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A competent and insightful EP - 86%

JamesIII, March 17th, 2010

One of the most interesting things about Scott "Wino" is not only the number of bands he participated in, the soulful wailings he's known, and the reliability that often accompanies his name as a man who can bring forth good, quality doom metal again and again. Another interesting part of his history doesn't really have much to do with him at all. After one of Wino's projects ended, it seems a new one was ready to begin. Dave Sherman, formerly of Spirit Caravan, made this point when he brought together Earthride shortly after Spirit Caravan's collapse. In that same point, Goatsnake was formed after The Obsessed split up, with members Greg Rogers and Guy Pinhas going on to form this band.

After two full-lengths in "Vol. 1" and the more well known "Flower of Disease," the band then released the EP "Trampled Under Hoof" as their next release. Truth be told, I actually like this release as opposed to their full-lengths, not so much because the material here is of higher class than previous works, but more so because it offers a snapshot of the band and some of their influences. In addition to three original compositions by the band themselves, we also get two bonus tracks in form of Saint Vitus and Black Oak Arkansas covers, both of which offer a glimpse into the creative wells that Goatsnake often dipped into.

As you can probably expect with this release, this isn't really the same brand of doom metal you would expect out of Wino, particularly during his Saint Vitus and The Obsessed work. Instead, the material with Goatsnake generally carries a sludge-induced vibe, a dense atmosphere that is generally reserved for the Louisiana bands in Crowbar, Eyehategod, and the hordes that those two bands influenced. I love the traditional doom roots of Trouble, Saint Vitus and The Obsessed as much as the next guy, but I've also always had an attachment to the thick grooves and sludge bathed sounds of the Southeastern bands. Goatsnake seems to merge these two sounds rather well without causing them to contrast one another.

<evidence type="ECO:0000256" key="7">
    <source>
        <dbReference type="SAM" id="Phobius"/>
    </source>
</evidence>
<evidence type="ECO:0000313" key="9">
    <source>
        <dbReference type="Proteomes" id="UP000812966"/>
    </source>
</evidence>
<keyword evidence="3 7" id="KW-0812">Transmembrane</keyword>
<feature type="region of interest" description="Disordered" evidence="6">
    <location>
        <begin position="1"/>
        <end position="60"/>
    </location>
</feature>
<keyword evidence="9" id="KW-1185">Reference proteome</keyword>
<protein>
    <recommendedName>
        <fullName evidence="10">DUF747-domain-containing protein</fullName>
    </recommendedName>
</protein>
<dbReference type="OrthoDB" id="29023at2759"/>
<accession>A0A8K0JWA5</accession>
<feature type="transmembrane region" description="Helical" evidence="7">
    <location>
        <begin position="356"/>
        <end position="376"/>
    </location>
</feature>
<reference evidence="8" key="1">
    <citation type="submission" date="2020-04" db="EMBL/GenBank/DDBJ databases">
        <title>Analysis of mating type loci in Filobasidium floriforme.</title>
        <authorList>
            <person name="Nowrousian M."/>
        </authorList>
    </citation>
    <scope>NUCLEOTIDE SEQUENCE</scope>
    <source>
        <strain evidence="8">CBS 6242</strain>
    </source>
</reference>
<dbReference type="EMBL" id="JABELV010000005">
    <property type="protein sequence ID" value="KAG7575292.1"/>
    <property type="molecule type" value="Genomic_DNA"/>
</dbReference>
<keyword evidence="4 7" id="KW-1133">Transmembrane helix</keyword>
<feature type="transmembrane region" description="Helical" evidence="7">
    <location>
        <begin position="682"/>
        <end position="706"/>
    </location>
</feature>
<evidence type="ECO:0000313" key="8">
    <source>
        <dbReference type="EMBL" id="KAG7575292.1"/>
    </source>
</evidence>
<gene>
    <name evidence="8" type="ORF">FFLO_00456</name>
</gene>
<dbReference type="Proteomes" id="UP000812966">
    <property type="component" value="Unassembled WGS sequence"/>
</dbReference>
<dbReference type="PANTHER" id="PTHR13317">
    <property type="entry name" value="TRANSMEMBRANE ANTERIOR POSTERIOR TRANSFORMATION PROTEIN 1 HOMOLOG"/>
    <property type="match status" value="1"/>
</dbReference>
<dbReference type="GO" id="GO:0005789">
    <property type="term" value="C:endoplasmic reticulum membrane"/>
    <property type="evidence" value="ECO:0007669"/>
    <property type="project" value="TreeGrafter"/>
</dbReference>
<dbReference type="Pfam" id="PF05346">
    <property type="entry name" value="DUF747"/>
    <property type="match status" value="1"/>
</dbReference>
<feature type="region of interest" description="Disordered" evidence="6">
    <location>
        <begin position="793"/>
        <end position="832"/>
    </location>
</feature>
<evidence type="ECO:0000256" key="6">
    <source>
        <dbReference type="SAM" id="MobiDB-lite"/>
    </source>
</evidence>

Despite their merging of sounds, it should be known that majority of this band's work sits happily at the altar of Black Sabbath, pretty much where every doom and sludge band sits at some point. Yet this little EP also invokes some other influences and bands that come to mind. "Portraits of Pain" comes to mind here, which embarks on a little Candlemass territory before shifting back towards more familiar Black Sabbath territory. "Black Cat Bone," helps to show off Pete Stahl, whose voice honestly reminds me a little of both Layne Staley and Scott Jeffreys, though not as dark as the former and not as ominous as the latter.

The two cover songs that round out this little EP are in the form of "Buried at Sea" originally by Saint Vitus and "Hot Rod" originally by Black Oak Arkansas. Both covers lean into Goatsnake's sound but also remain rather faithful to the originals, which is what you want out of a cover song anyway. Considering this band chose a doom metal song and a Southern rock song to cover, its a good insight into their influences. The inspiration of the doom powered machine of Saint Vitus is obviously more noticable, but I've always seen where Goatsnake dipped into the bank of Southern rock on more than one occasion so the Black Oak Arkansas cover isn't out of left field as one might be led to believe.

"Trampled Under Hoof" is an interesting little release from a band that alot of doom fans still don't know about. It seems easier to locate than either of their full-length releases, or at least I've concluded based on personal experience. For that, this EP does offer an excellent first start into the band even though its actually their last release thus far. Its also a more insightful release, considering it gives the listener two reliable cover songs to display their inspirations then gives three original compositions to let this all sink in. As far as recommendations, I can definitely see where more traditional doom fans could find something to enjoy here but also fans of the sludge variety, though in that regard expect the more traditional styles of Crowbar, not so much the misanthropic noise fest of Eyehategod.